How can analytics “help” S&OP? In the list of topics above and most articles – there is no mention of S&OP! In fact, best of breed applications to support S&OP have been analytics leaders for years – however implementation is sporadic – a topic for a different time.

Demand Management

  • Improving estimates of the future using historical information
  • Continually identifying the best “collaboration combination” between sales reps, planners, and computational (statistical) methods by time period
  • Moving from a point estimate of demand to capturing the likelihood in a usable fashion
  • Identify latent demand opportunities
  • Demand Shaping based on buy patterns and your production and inventory capabilities

Supply Planning – Matching Assets with Demand

As with cardiac monitoring, the critical success factor is a computational model of the demand supply network (DSN). Areas for improvement

  • DSN models work at a simplified level, richer models are needed. Good planners have work a rounds; others are chasing or buried
  • Especially true for capacity, which is often an illusion that sometimes works
  • The ability to search for a quality answer quickly
  • Explain the solution – huge opportunity


This is often the poor step sister, caught between irrational discussions between finance, marketing, and production much of current practice has not changed in 20 years. Emerging analytical methods involving empirical distributions, better risk models, and multi-echelon methods will generate improved performance. Perhaps the biggest benefit will come linking model(s) of production and supplier capability with relevant time data on purchasing patterns and manufacturing status. Two examples: direct monitoring of line side stocking and dynamic adjustment of inventory targets and expected inventory levels to a planned manufacturing shutdown or an excursion (unplanned shutdown).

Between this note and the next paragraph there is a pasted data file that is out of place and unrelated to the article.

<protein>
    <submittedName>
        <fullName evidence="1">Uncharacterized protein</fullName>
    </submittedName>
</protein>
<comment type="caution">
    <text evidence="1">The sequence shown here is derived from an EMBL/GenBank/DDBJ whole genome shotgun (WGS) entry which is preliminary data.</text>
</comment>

Creation of the “plan “is the start of the process, the real work is the analysis to avoid over committing, but not miss opportunities. The level of analytics support is typically just dashboards” creating a huge opportunity for analytics.

  • Part AAA has demand between 50 and 100 per day for 90 days in the future and the demand forecast used for the supply plan is 80.
  • This part exclusively uses tool A00 which has a stated average daily capacity of XXX. This average incorporates planned maintenance and estimates of unplanned repair time.
  • If XXX=200, then there is sufficient surplus capacity to support demand, therefore the planner might look for other demand for part AAA
  • If XXX=120 and tool A00 has a history of long unplanned repairs, the planner may decide to maintain extra safety stock.
  • If XXX=90, the supply will show as “capacity feasible”, there is a risk of demand surge that outstrips capacity
  • If XXX= 70, the supply plan will call for a build ahead (creating inventory), but there is a risk demand will drop creating inventory without a home.

What does this mean for the S&OP Executives?

You need a balanced portfolio of methods to improve responsiveness. Better knowledge of demand generated by predictive analytics is of limited value if you leave inventory unused or you cannot identify capacity adjustments. Optimizing capacity allocation to a poor demand is just a nice piece of mathematics.

What is the key ingredient to growing this portfolio – agents of change – a future topic! We point the reader to the work of Dr. Karl Kempf, Senior Fellow Intel, director of decision technology, and the greatest agent of change in the modern era. A place to start is: “The Models are Incomplete, the Intuitions are Unreliable”.